Most people take oxygen for granted. Some of us need additional oxygen to deal with chronic lung diseases and to remain healthy and productive. Fortunately we have modern oxygen equipment that can serve the needs of most people.
But oxygen remains under attack because of proposed reductions in reimbursement to suppliers. This can potentially limit the application of new ambulatory systems that have many advantages over the old and obsolete concentrators and e-cylinders that remain used by many. Much of the problem can be laid at the feet of the suppliers who have created an image to the government, of providing only the most rudimentary equipment with limited service, in the interests of profit. This is the result of the "modality neutral reimbursement policy," that is archaic and must be replaced. Hopefully public pressure by the over 1 million users and the physicians who prescribe oxygen, can be used to gain legislation that will support use of the most useful and rehabilitative methods of oxygen administration. Ambulatory oxygen helps improve survival and reduces hospitalizations, compared with stationary oxygen. Thus it is cost effective.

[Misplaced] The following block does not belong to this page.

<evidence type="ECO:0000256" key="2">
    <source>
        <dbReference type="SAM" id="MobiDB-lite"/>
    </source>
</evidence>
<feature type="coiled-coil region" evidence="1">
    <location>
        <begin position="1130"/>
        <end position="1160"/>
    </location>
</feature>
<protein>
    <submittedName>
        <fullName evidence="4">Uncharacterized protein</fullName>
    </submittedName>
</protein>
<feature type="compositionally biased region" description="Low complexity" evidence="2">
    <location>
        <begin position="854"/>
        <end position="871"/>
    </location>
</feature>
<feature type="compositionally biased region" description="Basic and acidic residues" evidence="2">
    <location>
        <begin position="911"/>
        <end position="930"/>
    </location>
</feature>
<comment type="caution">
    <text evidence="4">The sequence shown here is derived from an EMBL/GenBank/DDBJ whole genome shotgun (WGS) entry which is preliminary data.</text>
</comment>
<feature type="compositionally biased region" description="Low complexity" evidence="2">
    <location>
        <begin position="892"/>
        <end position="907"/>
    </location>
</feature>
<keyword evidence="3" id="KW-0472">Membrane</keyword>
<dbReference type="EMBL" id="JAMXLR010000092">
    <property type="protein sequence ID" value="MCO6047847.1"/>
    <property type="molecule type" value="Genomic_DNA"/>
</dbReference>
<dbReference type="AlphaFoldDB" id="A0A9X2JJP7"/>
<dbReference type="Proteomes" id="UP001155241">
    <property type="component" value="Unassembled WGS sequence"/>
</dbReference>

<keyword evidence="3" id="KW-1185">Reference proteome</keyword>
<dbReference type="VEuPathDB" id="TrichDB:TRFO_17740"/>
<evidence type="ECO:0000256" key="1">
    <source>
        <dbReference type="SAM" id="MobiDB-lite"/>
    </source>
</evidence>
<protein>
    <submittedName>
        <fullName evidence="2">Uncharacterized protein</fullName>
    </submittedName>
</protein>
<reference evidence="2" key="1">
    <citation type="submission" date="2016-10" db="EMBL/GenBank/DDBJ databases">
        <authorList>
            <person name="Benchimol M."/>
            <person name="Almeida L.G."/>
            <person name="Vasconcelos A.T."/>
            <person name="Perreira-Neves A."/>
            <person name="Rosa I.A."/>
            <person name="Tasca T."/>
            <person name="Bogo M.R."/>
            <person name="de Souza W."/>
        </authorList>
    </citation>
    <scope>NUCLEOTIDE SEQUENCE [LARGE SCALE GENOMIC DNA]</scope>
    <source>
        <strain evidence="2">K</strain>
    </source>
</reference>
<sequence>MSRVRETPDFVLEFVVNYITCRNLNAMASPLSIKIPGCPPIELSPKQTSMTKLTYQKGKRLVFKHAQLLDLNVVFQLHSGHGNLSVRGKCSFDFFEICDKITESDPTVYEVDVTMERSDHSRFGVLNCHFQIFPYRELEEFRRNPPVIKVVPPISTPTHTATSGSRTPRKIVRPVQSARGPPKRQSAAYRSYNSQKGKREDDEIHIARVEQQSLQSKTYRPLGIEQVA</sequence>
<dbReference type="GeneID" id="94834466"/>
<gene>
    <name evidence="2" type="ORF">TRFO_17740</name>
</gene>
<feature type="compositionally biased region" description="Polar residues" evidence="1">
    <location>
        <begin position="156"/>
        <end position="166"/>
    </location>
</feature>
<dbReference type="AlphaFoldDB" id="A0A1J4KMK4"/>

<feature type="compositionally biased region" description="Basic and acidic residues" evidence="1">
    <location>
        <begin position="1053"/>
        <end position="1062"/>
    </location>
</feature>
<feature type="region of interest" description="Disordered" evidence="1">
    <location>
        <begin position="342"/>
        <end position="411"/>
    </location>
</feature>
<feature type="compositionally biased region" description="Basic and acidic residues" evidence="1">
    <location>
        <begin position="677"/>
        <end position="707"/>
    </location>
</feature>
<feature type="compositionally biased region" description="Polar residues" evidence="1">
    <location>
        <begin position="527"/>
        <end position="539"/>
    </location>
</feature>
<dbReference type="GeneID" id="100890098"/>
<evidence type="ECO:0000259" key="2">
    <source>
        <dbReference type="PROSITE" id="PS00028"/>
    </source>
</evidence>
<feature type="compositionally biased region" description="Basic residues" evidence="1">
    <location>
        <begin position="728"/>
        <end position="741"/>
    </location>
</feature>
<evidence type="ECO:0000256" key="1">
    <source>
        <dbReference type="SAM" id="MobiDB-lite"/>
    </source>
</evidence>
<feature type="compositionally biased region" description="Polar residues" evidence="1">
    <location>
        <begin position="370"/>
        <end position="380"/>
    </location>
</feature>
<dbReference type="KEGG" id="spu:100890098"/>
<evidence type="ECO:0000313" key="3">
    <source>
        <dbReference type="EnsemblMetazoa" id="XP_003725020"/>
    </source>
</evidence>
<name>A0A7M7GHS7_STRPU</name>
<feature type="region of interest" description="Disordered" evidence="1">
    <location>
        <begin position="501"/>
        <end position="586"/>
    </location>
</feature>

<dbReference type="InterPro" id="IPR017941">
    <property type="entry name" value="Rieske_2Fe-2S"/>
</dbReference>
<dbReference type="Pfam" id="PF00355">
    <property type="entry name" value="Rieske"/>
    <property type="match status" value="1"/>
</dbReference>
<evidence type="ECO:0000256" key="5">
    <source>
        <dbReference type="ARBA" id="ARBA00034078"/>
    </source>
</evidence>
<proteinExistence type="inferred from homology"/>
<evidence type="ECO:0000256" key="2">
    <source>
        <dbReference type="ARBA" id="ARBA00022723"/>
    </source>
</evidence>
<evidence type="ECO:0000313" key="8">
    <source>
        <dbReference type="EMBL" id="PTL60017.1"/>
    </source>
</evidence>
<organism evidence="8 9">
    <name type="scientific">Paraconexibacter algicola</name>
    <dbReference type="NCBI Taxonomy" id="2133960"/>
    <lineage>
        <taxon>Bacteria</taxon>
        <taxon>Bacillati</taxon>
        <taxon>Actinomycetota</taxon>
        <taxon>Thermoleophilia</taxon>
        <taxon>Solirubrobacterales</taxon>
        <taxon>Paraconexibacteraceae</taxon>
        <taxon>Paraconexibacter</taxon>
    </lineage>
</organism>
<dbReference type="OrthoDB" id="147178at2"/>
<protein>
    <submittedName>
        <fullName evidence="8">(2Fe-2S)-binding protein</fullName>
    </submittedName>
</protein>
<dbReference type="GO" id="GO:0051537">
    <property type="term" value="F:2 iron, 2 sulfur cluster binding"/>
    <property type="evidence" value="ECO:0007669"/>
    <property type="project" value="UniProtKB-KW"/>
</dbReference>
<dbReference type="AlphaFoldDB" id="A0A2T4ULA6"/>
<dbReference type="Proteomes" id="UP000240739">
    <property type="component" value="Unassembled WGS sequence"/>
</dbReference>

Oxygen was discovered by Joseph Priestly in 1774. He produced it from chemicals that can be caused to release oxygen. He captured this "Pure Air," as he called it, in an inverted glass cylinder placed over water to catch the bubbles of oxygen that came from the chemicals. He and two mice breathed this "pure air," and Priestley noted a "light and easy feeling." “Who can tell, but in time this pure air may become a fashionable article in luxury!"
Oxygen is not a luxury, but a necessity to be able to live and enjoy life in the modern era. Congress, it is time to act!
I'll be in touch next month